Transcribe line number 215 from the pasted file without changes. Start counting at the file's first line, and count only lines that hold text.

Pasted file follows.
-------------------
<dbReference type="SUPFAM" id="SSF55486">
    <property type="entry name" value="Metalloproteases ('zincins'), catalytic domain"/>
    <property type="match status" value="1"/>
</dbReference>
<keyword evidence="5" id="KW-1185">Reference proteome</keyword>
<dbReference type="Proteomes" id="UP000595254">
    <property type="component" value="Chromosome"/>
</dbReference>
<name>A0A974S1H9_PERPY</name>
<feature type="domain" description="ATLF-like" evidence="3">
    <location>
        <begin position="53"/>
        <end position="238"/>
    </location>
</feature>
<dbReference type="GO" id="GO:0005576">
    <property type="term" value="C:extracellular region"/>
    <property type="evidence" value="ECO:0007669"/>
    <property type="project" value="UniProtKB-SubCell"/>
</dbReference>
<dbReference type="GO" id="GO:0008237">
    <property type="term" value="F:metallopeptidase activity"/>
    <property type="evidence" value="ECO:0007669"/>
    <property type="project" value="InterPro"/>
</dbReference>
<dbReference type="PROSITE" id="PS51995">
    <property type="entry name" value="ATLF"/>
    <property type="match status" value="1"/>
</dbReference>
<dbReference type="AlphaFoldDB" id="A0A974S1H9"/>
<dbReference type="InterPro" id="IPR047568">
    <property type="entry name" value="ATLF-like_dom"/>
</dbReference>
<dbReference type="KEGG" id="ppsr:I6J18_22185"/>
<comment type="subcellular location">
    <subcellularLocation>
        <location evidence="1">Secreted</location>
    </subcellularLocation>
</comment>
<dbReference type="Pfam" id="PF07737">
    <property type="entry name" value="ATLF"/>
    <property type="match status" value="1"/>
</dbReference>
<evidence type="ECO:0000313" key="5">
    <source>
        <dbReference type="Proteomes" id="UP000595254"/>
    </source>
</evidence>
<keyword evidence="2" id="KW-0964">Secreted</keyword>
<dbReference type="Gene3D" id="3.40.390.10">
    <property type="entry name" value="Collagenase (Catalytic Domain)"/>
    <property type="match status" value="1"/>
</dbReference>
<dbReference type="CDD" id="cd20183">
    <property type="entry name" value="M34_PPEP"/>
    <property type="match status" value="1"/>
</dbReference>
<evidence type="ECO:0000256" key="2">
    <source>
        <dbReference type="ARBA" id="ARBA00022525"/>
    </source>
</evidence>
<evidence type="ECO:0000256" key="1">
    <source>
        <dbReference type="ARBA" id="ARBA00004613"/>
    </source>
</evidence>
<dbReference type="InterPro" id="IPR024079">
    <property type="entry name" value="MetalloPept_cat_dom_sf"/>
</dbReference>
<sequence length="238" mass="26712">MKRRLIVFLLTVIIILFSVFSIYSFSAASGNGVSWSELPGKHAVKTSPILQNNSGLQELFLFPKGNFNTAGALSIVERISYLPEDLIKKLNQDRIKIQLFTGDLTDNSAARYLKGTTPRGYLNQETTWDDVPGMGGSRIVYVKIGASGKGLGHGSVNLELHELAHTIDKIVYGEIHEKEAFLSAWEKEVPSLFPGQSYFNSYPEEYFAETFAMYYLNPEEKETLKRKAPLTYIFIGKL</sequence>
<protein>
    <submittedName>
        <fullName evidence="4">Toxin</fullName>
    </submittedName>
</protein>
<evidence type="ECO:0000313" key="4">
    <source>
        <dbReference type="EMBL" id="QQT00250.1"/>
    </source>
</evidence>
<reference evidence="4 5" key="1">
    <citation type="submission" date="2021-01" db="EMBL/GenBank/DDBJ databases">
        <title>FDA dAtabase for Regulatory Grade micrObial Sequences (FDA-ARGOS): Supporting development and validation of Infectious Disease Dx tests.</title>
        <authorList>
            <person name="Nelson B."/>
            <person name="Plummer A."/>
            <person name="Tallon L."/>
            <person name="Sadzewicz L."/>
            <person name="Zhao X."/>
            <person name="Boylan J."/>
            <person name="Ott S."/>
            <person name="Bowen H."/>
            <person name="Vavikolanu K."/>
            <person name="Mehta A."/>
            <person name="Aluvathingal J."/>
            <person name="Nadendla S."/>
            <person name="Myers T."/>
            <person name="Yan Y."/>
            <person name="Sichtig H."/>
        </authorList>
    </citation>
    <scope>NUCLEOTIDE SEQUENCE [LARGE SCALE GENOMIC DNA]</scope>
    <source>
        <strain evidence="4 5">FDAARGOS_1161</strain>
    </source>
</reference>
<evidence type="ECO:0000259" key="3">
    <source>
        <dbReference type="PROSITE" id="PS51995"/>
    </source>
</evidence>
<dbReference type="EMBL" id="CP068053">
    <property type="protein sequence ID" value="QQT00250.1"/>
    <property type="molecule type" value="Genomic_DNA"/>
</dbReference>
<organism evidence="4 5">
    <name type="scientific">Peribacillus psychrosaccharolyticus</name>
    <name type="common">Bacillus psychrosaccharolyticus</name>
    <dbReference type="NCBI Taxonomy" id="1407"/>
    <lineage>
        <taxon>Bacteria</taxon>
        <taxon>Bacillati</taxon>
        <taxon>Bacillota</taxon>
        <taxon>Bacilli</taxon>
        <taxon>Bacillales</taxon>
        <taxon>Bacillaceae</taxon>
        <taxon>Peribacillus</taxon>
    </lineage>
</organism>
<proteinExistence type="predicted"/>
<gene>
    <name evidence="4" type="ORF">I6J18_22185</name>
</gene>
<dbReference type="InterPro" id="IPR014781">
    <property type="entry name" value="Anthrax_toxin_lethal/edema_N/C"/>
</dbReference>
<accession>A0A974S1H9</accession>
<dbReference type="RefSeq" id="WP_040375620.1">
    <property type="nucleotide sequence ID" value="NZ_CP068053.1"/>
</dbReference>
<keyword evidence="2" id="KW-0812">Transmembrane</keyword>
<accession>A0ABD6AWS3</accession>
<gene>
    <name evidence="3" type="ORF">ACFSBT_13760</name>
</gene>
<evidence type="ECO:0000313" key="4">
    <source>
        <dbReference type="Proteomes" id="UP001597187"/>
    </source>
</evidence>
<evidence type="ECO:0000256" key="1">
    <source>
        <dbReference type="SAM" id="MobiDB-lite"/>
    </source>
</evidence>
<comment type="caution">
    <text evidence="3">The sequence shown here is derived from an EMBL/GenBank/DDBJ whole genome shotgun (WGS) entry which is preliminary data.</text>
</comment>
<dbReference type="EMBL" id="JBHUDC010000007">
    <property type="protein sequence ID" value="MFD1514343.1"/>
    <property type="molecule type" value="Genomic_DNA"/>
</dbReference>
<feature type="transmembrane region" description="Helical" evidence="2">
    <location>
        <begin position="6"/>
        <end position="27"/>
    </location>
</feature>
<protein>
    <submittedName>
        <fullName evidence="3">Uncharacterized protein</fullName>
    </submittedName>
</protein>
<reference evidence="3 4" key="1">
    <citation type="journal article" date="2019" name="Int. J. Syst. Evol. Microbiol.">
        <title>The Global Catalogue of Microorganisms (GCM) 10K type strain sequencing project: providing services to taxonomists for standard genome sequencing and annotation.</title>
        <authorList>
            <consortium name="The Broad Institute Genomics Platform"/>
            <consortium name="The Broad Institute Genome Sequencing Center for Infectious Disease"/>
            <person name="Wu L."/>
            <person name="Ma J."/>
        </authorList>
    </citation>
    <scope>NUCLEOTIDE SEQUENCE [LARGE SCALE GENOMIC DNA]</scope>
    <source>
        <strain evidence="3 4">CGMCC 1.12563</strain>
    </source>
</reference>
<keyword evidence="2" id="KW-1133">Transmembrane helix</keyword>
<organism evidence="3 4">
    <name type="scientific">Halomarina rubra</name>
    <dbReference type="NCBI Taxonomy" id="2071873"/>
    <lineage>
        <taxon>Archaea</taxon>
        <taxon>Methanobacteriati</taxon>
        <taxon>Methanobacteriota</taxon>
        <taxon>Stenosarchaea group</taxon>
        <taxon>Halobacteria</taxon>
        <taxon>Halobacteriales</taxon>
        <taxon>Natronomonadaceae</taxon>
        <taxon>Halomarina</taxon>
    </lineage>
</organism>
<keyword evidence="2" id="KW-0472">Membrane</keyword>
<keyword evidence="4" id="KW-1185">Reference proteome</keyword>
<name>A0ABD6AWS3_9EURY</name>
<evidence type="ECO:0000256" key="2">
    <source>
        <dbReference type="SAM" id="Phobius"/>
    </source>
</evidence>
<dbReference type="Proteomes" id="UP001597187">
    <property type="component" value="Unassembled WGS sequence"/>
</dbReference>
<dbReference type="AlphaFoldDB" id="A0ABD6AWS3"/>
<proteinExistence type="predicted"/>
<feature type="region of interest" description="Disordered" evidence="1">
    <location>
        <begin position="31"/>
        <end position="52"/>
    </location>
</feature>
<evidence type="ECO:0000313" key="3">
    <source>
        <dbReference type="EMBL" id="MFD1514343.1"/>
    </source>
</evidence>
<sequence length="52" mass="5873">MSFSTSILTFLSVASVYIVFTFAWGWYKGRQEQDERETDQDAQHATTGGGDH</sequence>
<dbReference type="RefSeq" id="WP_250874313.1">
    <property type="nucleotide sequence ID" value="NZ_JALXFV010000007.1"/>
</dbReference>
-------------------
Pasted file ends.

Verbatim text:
</dbReference>